Removing the Hyphen


After the outbreak of war, German-Americans were forced to declare their loyalty as “100 percent Americans.” Use of the German language, adherence to German cultural traditions, membership in German churches and clubs, and various other activities were regarded as incompatible with true “Americanness.” After the sinking of the Lusitania in May 1915, the situation only became worse. As this political cartoon makes clear, many believed that German-Americans had to be either German or American, but could not be both. Hyphenated Americans also became an issue during the 1916 presidential campaign, when candidates Woodrow Wilson and Charles Evan Hughes both declared them potentially disloyal. The political cartoon featured above was published in the magazine section of the New York Times on May 16, 1915.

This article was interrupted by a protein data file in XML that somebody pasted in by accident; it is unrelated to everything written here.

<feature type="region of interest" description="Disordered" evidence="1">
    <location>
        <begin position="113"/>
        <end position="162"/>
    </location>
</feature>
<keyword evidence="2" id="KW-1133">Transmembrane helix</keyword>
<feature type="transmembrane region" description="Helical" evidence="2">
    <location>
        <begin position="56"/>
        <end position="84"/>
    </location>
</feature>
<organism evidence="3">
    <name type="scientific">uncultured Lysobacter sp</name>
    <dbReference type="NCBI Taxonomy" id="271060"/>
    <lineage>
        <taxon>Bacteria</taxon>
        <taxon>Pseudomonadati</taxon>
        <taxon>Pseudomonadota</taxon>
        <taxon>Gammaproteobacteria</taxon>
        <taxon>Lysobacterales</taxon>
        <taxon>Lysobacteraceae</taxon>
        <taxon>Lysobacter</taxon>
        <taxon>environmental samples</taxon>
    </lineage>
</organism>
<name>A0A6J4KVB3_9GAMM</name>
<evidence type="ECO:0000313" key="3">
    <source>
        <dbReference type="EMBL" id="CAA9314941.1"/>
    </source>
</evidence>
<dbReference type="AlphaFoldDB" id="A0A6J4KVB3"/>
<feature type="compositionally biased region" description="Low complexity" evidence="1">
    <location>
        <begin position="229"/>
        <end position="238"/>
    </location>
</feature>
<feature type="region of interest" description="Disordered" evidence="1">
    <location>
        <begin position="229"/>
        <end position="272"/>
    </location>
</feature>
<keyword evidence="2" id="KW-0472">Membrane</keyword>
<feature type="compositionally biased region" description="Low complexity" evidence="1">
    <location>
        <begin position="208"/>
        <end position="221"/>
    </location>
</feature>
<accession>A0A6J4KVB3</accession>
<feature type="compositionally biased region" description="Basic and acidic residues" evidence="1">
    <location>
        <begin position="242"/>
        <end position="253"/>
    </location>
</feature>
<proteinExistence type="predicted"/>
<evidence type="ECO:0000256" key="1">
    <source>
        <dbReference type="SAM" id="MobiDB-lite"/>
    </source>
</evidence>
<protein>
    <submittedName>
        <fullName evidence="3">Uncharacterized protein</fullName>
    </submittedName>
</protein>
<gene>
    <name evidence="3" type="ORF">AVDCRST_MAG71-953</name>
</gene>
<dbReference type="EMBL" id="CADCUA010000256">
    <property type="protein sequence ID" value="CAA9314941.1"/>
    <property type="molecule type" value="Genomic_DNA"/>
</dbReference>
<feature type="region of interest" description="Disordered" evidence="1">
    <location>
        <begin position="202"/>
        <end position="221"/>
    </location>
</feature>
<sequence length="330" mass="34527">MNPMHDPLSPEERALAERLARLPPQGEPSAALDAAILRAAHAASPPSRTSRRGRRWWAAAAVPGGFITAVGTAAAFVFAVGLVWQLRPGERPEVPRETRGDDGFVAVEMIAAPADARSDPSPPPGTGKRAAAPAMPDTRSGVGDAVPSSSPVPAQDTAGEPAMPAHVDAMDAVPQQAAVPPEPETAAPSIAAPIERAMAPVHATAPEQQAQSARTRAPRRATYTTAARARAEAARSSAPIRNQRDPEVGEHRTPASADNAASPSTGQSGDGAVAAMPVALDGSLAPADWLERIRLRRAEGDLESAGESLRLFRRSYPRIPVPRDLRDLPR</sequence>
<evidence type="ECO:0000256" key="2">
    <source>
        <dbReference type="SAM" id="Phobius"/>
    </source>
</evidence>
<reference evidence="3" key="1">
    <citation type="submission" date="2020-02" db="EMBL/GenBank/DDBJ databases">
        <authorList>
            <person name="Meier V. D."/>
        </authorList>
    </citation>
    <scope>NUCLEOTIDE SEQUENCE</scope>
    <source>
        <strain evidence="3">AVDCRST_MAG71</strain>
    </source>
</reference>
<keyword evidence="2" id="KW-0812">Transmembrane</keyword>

Source and Copyright

Medium Illustration
Source New York Times
Copyright Public Domain
Disclaimer Scanned from: Bade, Klaus J. (Ed.) Deutsche im Ausland – Fremde in Deutschland: Migration in Geschichte und Gegenwart. Munich: Beck, 1992, p. 178